Kids Are Using Too Much Toothpaste, CDC Warns

February 2, 2019, 5:12 PM UTC

A study released this week by the Centers for Disease Control and Prevention (CDC) found young children are using too much toothpaste when brushing their teeth.

Surveying parents and guardians of about 5,157 children, the CDC found that nearly 40% of children ages three to six years old used too much toothpaste.

Children ages three or younger should be using a “smear—the CDC’s recommended amount—which is about the size of a grain of rice. Children ages three to six years old should be using a pea-sized amount of toothpaste.

The concern of overusing toothpaste is the intake of fluoride. Although fluoride has many benefits like preventing cavities, the CDC warns “ingestion of too much fluoride while teeth are developing can result in visibly detectable changes in enamel structure such as discoloration.”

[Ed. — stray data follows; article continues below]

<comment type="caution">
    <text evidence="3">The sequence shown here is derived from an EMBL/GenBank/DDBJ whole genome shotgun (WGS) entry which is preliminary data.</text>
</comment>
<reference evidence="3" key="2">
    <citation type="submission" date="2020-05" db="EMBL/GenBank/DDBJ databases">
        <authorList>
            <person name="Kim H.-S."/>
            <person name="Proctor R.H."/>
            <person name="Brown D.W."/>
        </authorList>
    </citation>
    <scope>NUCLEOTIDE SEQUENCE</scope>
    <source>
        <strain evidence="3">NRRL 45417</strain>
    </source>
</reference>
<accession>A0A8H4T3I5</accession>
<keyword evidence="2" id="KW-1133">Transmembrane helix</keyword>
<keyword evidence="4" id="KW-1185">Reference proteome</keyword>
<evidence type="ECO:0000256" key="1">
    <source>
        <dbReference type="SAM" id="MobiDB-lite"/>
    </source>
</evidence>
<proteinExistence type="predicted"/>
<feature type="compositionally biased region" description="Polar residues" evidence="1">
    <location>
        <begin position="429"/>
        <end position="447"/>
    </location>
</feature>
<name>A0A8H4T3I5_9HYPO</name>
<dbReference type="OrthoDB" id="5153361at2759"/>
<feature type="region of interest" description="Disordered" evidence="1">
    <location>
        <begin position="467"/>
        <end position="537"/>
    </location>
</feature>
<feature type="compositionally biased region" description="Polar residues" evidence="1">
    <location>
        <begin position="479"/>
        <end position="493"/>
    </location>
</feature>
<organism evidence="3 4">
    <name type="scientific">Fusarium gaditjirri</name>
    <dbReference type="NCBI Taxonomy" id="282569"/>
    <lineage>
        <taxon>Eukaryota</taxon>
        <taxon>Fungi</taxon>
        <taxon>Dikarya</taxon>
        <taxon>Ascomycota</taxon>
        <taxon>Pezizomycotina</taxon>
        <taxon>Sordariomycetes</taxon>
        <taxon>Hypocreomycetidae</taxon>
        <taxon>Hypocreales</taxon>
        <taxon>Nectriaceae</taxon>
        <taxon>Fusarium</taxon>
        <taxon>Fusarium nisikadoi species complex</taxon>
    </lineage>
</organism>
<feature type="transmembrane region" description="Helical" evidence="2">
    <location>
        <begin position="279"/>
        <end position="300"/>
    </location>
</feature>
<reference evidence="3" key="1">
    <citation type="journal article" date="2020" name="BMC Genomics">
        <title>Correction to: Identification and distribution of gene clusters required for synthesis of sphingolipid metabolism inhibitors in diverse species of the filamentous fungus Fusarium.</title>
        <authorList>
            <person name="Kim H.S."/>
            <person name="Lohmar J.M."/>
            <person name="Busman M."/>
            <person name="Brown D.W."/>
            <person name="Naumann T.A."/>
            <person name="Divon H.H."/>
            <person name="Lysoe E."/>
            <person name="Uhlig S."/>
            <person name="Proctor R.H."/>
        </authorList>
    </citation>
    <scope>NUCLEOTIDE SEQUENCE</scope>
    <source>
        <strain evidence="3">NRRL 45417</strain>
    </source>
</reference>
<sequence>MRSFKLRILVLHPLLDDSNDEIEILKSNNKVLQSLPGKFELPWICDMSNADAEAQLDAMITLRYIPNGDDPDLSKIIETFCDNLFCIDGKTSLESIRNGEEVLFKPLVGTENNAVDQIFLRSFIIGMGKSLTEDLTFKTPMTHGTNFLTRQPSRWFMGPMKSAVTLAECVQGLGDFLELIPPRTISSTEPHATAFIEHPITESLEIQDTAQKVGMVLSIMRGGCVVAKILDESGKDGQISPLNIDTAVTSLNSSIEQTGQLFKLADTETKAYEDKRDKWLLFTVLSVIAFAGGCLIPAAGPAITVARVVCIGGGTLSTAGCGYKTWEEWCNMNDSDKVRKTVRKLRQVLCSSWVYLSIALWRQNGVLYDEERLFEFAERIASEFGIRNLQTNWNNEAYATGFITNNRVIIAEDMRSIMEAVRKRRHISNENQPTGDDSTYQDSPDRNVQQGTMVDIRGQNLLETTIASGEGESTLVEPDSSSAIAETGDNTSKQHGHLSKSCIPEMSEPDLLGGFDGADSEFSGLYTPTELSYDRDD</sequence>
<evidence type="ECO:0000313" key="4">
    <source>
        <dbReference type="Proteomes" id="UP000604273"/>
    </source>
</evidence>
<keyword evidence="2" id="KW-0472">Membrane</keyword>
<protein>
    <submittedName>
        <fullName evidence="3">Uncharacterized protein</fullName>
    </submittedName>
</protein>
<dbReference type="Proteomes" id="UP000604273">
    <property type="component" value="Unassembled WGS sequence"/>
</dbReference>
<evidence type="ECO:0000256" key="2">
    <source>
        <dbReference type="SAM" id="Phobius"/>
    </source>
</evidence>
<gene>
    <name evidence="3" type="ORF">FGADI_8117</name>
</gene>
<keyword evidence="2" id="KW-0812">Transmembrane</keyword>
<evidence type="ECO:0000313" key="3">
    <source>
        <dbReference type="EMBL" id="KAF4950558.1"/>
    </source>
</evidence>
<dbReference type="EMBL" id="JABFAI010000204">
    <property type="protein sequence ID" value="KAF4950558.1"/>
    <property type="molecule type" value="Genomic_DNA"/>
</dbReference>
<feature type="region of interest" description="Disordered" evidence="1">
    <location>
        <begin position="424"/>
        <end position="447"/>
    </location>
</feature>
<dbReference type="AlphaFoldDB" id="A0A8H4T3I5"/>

The CDC wants parents to take charge of the amount of toothpaste their child has on their toothbrush, as “supervision is emphasized as a critical role for the parent or caregiver as the child first begins using a toothbrush and toothpaste.” The CDC also noted that nearly 80% of the children studied started brushing their teeth later than recommended.

The CDC says children’s teeth should be brushed as soon as the first tooth erupts using a clean, damp cloth. Toothpaste with fluoride can be introduced when the child is two years old, the agency says.